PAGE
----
determination.
    The proposed rule will not have a significant economic impact on a 
substantial number of small entities. The first year cost for small 
entities at a discount rate of 7 percent for rule familiarization is 
$51.91 per entity which is far less than 1 percent of the annual 
revenue of the smallest of the small entities affected by the proposal. 
Accordingly, OFCCP certifies that the proposed modification will not 
have a significant economic impact on a substantial number of small 
entities.

Paperwork Reduction Act

    The Paperwork Reduction Act of 1995 requires that OFCCP consider 
the impact of paperwork and other information collection burdens 
imposed on the public. See 44 U.S.C. 3507(d). An agency may not collect 
or sponsor the collection of information or impose an information 
collection requirement unless the information collection instrument 
displays a currently valid OMB control number. See 5 CFR 1320.5(b)(1).
    OFCCP has determined that there would be no new requirement for 
information collection associated with this proposed rulemaking. The 
information collections contained in the existing E.O. 11246, Section 
503, and VEVRAA regulations are currently approved under OMB Control 
Number 1250-0001 (Construction Recordkeeping and Reporting 
Requirements), OMB Control Number 1250-0003 (Recordkeeping and 
Reporting Requirements--Supply and Service), OMB Control Number 1250-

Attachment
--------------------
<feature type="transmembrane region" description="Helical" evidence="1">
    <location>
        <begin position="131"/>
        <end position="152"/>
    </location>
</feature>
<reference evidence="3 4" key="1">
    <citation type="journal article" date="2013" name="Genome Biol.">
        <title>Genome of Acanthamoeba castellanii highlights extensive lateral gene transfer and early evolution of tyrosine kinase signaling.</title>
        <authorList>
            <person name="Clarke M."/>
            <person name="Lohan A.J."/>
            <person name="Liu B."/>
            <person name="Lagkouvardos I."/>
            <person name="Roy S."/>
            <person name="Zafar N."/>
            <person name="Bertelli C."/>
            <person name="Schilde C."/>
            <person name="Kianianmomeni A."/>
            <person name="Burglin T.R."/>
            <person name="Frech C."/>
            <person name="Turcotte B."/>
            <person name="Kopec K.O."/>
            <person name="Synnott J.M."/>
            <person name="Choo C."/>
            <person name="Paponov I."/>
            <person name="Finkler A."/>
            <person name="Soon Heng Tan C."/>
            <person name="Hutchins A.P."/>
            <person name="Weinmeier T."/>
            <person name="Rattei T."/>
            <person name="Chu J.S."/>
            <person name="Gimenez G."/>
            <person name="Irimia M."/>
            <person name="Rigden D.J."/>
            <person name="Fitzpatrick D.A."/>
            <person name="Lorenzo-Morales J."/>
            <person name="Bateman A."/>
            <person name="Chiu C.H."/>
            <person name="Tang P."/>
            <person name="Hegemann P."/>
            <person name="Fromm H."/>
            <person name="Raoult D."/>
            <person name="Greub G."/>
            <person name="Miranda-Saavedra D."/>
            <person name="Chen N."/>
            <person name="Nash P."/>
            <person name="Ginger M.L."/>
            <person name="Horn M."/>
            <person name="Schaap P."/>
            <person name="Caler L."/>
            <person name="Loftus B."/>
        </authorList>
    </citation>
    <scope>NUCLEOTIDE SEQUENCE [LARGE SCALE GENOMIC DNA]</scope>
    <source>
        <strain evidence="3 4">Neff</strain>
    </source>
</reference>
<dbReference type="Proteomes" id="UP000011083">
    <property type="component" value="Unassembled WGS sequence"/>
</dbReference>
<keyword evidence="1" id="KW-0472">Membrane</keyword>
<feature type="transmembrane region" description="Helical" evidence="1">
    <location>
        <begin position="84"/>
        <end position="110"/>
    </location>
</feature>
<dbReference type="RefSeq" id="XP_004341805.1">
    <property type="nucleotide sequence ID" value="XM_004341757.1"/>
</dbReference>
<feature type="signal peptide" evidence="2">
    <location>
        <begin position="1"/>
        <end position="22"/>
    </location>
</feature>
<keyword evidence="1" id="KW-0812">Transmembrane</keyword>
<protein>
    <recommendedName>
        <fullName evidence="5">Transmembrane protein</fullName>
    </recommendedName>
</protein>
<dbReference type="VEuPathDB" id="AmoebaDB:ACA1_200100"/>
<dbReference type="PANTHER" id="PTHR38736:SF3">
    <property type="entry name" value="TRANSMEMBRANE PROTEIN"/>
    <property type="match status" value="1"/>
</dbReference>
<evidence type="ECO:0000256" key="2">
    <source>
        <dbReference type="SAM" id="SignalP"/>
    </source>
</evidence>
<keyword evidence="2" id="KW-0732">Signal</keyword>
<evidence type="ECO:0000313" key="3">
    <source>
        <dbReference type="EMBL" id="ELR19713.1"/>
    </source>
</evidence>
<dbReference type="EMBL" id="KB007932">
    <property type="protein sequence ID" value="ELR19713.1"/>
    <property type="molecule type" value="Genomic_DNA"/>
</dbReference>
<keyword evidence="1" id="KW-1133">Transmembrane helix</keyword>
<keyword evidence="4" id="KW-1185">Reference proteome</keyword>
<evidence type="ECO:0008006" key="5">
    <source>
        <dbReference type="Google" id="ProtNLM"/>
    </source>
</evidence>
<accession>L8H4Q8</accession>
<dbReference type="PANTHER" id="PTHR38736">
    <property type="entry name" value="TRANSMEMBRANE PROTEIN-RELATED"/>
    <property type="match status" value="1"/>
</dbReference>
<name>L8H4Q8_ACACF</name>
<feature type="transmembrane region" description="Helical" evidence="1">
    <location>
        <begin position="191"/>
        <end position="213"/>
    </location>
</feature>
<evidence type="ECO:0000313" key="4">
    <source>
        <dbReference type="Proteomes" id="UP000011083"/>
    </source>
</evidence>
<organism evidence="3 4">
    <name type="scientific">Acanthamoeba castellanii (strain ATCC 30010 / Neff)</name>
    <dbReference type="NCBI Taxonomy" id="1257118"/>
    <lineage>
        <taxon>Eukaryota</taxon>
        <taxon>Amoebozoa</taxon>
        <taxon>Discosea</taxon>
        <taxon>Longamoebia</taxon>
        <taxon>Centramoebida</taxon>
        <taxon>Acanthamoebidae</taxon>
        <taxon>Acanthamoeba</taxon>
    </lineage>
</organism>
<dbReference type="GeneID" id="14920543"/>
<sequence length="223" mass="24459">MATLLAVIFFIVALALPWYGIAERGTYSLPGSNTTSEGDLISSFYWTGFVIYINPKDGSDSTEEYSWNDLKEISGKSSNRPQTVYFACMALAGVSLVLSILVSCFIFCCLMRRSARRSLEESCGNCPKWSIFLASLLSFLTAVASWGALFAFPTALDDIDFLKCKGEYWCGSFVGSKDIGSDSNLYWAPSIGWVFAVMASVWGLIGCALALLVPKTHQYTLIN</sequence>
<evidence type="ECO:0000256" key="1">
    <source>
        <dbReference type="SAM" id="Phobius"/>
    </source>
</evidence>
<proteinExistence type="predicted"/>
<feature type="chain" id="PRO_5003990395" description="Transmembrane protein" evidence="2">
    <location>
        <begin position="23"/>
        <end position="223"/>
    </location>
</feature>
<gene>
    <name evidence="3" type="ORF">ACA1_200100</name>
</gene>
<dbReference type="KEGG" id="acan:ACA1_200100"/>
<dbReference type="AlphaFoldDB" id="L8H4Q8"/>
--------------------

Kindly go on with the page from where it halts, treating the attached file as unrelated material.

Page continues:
0004 (Office of Federal Contract Compliance Programs Recordkeeping and 
Reporting Requirements Under the Vietnam Era Veterans' Readjustment 
Assistance Act of 1974, as Amended), and OMB Control Number 1250-0005 
(Office of Federal Contract Compliance Programs Recordkeeping and 
Reporting Requirements Under Rehabilitation Act of 1973, as Amended 
Section 503). Consequently, this proposal does not require review by 
OMB under the authority of the Paperwork Reduction Act.

Unfunded Mandates Reform Act of 1995

    For purposes of the Unfunded Mandates Reform Act of 1995, 2 U.S.C. 
1532, this proposed rule would not include any federal mandate that may 
result in excess of $100 million in expenditures by state, local, and 
tribal governments in the aggregate or by the private sector.

Executive Order 13132 (Federalism)

    OFCCP has reviewed this proposed rule in accordance with Executive 
Order 13132 regarding federalism and has determined that it would not 
have ``federalism implications.'' The proposed regulatory action would 
not ``have substantial direct effects on the States, on the 
relationship between the national government and the States, or on the 
distribution of power and responsibilities among the various levels of 
government.''

Executive Order 13175 (Consultation and Coordination With Indian Tribal 
Governments)

    This proposed rule would not have tribal implications under 
Executive Order 13175 that would require a tribal summary impact 
statement. The proposal would not ``have substantial direct effects on 
one or more Indian

[[Page 16152]]

tribes, on the relationship between the Federal Government and Indian 
tribes, or on the distribution of power and responsibilities between 
the Federal Government and Indian tribes.''

List of Subjects